How Does God Matter?
I was listening to a podcast the other day and the topic of “guilty pleasures during a pandemic” came up. What are watching and listening to these days? What distractions are getting us through the days? How are we spending our time now that we have so much more of it to spend at home? Even those admirable souls who are using COVID-19 as an opportunity to take up virtuous new hobbies like building their own furniture or making quilts for the less fortunate or learning a new language must spend the odd hour or two on less laudable pursuits, right? Right? The rest of us sure hope so.
At any rate, on the podcast there was talk of getting lost on Amazon rabbit trails, listening to terrible 80’s pop and, of course, trawling around the vast landscape of Netflix. This last one I suspect many of us resonate with. I do, at any rate. The “guilty pleasure” in our household right now would probably be a show called “The Last Kingdom” which my wife and I have been picking away at for the last few nights. It’s not exactly cinematic brilliance. The acting is average, the story fairly predictable, the historical accuracy tenuous (at best). It’s a medieval tale of Danes and Saxons and conquest and adventure. It does not really educate or elevate the soul in any way. It’s basically a place to park your brain for an hour and escape. Which I suppose isn’t the worst thing in the world in the midst of a pandemic.
One of the underlying themes in the show so far is a barely concealed contempt for Christianity. It is the pagan Danes whose ways are portrayed as superior to superstitious and greedy Christians who takes refuge in futile fantasy. The Danes trust their swords and the healing powers of the earth (and sometimes Odin). They do not waste time frantically crossing themselves or flailing around in misguided obeisance and penance to the Christian God. On more than one occasion, some hapless Christian Saxon has found himself at the end of a Danish sword and faced with the question, “Will your God save you now? Will your God give you victory? Is your God any use? If so, let him prove it! ” The scene usually ends with a silent God and a dead Saxon.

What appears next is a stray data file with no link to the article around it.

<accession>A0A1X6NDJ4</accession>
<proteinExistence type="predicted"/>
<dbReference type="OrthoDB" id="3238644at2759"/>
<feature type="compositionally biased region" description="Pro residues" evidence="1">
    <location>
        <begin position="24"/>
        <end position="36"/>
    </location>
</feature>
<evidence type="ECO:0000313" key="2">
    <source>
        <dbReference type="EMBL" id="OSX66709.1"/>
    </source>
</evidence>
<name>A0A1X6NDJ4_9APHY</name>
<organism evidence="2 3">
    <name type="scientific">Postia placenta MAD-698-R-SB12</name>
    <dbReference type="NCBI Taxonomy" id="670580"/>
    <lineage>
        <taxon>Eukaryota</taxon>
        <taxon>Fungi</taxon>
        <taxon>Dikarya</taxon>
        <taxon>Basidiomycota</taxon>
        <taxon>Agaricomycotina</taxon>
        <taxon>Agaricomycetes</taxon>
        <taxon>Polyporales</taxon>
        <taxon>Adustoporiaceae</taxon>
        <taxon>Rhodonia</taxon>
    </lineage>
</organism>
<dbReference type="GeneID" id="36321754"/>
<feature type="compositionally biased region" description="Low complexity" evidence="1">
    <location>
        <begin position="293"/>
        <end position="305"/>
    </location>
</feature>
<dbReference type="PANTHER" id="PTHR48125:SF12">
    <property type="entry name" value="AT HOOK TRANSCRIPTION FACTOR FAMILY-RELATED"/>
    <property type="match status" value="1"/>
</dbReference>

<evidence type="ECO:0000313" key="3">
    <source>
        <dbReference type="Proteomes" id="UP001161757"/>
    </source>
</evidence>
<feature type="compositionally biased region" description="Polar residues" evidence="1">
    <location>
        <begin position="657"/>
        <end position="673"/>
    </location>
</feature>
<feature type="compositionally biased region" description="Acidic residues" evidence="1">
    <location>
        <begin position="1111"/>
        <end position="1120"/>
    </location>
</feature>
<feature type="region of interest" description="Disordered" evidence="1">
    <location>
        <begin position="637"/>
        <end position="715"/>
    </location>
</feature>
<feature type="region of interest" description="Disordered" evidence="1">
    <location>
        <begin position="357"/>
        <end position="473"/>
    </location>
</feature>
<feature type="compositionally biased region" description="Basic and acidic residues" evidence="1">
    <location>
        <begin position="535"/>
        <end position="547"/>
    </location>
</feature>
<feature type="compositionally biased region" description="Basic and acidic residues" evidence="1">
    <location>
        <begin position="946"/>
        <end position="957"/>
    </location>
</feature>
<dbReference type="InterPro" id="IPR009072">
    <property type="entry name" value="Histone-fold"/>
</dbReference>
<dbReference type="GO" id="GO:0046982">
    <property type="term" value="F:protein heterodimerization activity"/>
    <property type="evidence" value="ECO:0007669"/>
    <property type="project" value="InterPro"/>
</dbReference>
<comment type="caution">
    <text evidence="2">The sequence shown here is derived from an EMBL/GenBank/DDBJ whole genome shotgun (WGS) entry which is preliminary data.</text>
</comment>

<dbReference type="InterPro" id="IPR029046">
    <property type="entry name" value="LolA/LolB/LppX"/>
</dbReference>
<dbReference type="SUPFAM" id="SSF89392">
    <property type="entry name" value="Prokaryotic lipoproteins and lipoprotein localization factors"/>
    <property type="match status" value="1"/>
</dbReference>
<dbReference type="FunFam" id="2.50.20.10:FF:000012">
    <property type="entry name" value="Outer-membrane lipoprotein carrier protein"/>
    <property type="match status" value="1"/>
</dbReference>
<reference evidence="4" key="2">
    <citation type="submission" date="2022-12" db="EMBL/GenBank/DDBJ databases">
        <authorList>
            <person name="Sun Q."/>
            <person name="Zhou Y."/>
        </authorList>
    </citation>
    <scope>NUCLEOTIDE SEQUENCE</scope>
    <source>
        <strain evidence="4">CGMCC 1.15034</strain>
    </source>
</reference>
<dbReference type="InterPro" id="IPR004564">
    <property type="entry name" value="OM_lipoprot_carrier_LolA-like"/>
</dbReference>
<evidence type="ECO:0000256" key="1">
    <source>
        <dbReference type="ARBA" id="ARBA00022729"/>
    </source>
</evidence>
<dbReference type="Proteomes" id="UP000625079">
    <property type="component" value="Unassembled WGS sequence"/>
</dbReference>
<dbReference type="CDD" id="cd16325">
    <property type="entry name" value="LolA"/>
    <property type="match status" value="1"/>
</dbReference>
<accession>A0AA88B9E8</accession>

The question of if/how God matters is treated fairly crudely and simplistically in shows like The Last Kingdom which isn’t terribly surprising. We don’t tend to expect robust theology from Netflix. And the irony of using victory in warfare as the litmus test for the usefulness of a God who preached peace and died at the hands of his enemies is evidently lost on the show’s producers (and many Christians throughout history right down to the present). But the question is one that all of us who call ourselves Christians ask from time to time, surely: what use is God? Or, as Richard Beck put it in a recent blog post, “How does God matter in our lives?”
Beck asks the question in the context of our present pandemic moment. He doesn’t answer it, mind you, but he does offer a compelling diagnosis and a clear sense of the task at hand:
[T]he spiritual counsel being offered is, well, not all that impressive. It basically boils down to wash your hands, social distance, and practice self-care. All legitimate bits of advice, but you don’t really need God for any of this. Just follow the recommendations of the CDC and listen to your therapist. When this is the content of Christian speech during crises—#selfcare and #medicalprofessionals—God isn’t adding anything to our lives, or to our ability to cope with challenging times. During pandemics you don’t really need God. All you need is science and self-care.